In a perfect world, form would follow function. Or maybe it’s that function would follow form? In other words, items should be designed with the design being an integral part of what the item was designed to do. For example, a knife with a rounded tip would be a better butter knife than a clip point hunter. A Bowie knife is, by the very nature of its design, a poor choice for a steak knife as it is meant for rough work, like chopping camp wood, digging cat trenches or even mortal combat. A small folding knife is designed for more benign domestic chores, like opening envelopes.
Firearms are no different. A Boys anti-tank rifle is not a thing of grace and beauty unless you need to stop an armored column, then its harsh mechanical appearance is lovely. Conversely, as much as low end, single-shot rifles demonstrate the concept of practical utility, more expensive, high end, single-shot rifles epitomize the evolved grace of firearms, most of them embodying many artistic concepts in the mating of wood to metal. Likewise do lever action rifles.
Ironically, those examples of lever-action firearms that cover the design spectrum from basic crude utility to refined beauty mostly predate the 20th century and yet, many models are still present today basically in their original forms or close to it. The Winchester Model 94 or the Marlin Model 39, in one form or another, come to mind. However, to my mind, one lever-action rifle stands head and shoulders above the rest, design, beauty and function-wise. That rifle is the Savage 99 lever-action sporting rifle.
In place of the exposed hammer, common to most every other lever action firearm, the Savage design uses a concealed, spring loaded, firing pin. The gently curving receiver completely encloses the action, adding strength where it is needed to the receiver and designed to prevent escaping hot gases from a ruptured cartridge (a common occurrence in early cartridge firearms), from striking the shooter’s face. Conceived, designed and manufactured initially in the early 1890s by Arthur Savage, a Jamaican-born Scotsman, expressly in response to the anticipated demand for high pressure smokeless loads soon to come to the firearms industry, this subtle sculpture of curves allowed even the first Model 99s (first called the Model 1895) to digest with ease higher pressure cartridges than any of the competition, (excepting the clumsy and clubby Winchester Model 95 with its protruding magazine) was able to handle.
Then there is the magazine, that portion of the firearm designed to hold several cartridges in reserve and, upon demand, feed those cartridges into the chamber for firing. Most lever action rifles of the period used tubular magazines located beneath the barrel to hold cartridges in reserve. The Savage did not. Nor did that ugly duckling the Winchester M95.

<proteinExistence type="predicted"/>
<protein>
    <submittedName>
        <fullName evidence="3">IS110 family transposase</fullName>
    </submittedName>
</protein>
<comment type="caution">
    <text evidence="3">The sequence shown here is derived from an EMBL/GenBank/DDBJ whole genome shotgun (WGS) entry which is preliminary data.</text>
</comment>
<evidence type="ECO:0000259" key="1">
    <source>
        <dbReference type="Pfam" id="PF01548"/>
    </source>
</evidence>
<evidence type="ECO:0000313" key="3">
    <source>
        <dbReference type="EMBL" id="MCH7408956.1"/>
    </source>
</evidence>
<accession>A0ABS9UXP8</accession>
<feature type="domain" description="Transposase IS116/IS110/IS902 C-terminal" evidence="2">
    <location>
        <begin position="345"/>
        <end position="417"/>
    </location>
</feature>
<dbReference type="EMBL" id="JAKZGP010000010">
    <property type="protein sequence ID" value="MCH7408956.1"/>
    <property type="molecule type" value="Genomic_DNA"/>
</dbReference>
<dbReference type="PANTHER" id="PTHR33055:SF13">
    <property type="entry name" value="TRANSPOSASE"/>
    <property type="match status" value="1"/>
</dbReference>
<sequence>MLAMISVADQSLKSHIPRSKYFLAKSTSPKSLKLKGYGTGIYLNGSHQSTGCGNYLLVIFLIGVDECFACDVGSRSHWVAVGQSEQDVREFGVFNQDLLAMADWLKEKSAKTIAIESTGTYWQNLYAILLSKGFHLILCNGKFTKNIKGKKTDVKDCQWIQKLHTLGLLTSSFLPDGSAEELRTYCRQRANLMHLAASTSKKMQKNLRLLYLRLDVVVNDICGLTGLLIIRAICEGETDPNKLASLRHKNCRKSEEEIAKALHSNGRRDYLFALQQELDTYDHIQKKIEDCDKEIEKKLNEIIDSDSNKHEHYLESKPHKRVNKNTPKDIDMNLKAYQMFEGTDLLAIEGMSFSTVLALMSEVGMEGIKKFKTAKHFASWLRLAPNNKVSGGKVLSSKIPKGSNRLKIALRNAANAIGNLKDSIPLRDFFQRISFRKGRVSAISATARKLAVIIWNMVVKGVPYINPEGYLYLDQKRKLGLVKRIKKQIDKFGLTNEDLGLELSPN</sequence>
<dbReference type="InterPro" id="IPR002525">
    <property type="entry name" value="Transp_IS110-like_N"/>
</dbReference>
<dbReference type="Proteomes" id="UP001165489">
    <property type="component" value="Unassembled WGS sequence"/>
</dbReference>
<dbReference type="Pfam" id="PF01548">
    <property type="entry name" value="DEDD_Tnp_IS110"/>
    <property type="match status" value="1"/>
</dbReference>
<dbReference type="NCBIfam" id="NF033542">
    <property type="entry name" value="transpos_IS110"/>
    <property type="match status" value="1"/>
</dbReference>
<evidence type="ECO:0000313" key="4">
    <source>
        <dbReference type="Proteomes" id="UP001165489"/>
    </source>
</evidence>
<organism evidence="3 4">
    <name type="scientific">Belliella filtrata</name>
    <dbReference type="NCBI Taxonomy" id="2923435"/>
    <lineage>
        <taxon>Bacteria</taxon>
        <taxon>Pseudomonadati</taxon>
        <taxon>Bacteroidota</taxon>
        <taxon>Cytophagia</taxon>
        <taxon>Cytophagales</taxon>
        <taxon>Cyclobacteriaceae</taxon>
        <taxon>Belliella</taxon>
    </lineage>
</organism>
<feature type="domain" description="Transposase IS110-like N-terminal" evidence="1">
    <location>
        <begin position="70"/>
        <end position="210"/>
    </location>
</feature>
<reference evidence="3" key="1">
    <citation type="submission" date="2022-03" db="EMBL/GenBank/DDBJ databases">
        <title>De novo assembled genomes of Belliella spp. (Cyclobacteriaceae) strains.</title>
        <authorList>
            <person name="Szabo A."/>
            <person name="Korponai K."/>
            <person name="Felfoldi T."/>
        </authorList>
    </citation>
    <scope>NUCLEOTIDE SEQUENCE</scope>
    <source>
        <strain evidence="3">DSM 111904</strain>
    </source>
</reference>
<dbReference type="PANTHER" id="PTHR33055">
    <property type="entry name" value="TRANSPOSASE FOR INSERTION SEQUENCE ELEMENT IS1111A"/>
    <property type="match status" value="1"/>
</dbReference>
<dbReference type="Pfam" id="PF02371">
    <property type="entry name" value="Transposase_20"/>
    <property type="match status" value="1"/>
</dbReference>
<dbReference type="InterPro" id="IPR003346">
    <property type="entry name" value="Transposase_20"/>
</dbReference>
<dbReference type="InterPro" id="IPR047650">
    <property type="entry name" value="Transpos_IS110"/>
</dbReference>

Unlike the clumsy Winchester 95s, the Savage 99s subtly enfolded their magazine into the interior of that gracefully sculpted action. The revolutionary, rotary-spool magazine was a significant departure from the barrel mounted loading tubes of the rest of the lever action firearms. Granted, the rotary magazine idea was likely borrowed from the famous Austrian Mannlicher bolt action rifle’s magazine design, first used in 1879.
However, the marriage was a good one, enabling the Savage Model 99s to use both round-nose and pointed-nose bullets safely, unlike the tube fed Winchesters, Marlins, Kennedys and other lever action firearms. For safety, the rest of the lever-action rifles, minus the Winchester Model 95s, were restricted to ballistically challenged, flat-nosed bullets.
The Savage Model 95 rifle, designed by William Arthur Savage and patented in 1893, was initially designed with the American Navy in mind. Ultimately rejected by the military, it was redesigned and renamed as the Model 99 in 1899 and was a success with hunters, trappers and explorers. In the hands of men like the renowned adventurer, Roy Chapman Andrews and the internationally known Christian missionary Rev. Harry Caldwell, it killed more than its share of Mongolian and Chinese bandits and big game, including Indian elephants and man-eating tigers.
The Savage 99 introduced the iconic .22 Savage high power, the .250-3,000 Savage and the .300 Savage, a round designed by Savage to compete with the ubiquitous .30-06 in a package three-quarters its size. Half a century later, the rifle was chambered for the newly introduced .308 and .243 cartridges. Doing so only required lengthening the action a few hundredths of an inch, nothing further. Before the decade was over, the rifle also hosted the .358 Winchester, the 7mm-08, and, if memory serves, the ill-fated .284.
Unfortunately, at roughly that same time, the current heads of production at the Savage factory decreed an end to that famous rotary spool magazine that was a Savage standard for over three-quarters of a century. Newer Savage lever action Model 99 rifles were redesigned to be fed cartridges by a detachable sheet metal magazine inserted from the bottom of the action.
Eventually, due to high production costs, manufacture of these fine rifles ceased during the mid-1990s. Still, the older Model 99s in .300 Savage or a .243 or .308 Winchester in decent shape for around $600-$1,200 can still be found on local gun show tables.
I’ve been a fan of the design for over 50 years and although I’ve never owned a Model 99 in .22 high power or one in .358 Winchester or .38-55, 7mm-08 or .284, I have tagged a lot of game with models in .30-30, .303 Savage, 32-40 (those were the original chambering back before 1900), .250-3000, .300 Savage, .243 Winchester and .308 Winchester. All of those rifles were accurate, easy to carry and a joy to own. Where they went, and why, is a mystery only a physic could explain.
Maybe we can just chalk it up to brain farts. I seem to have a lot of those these days.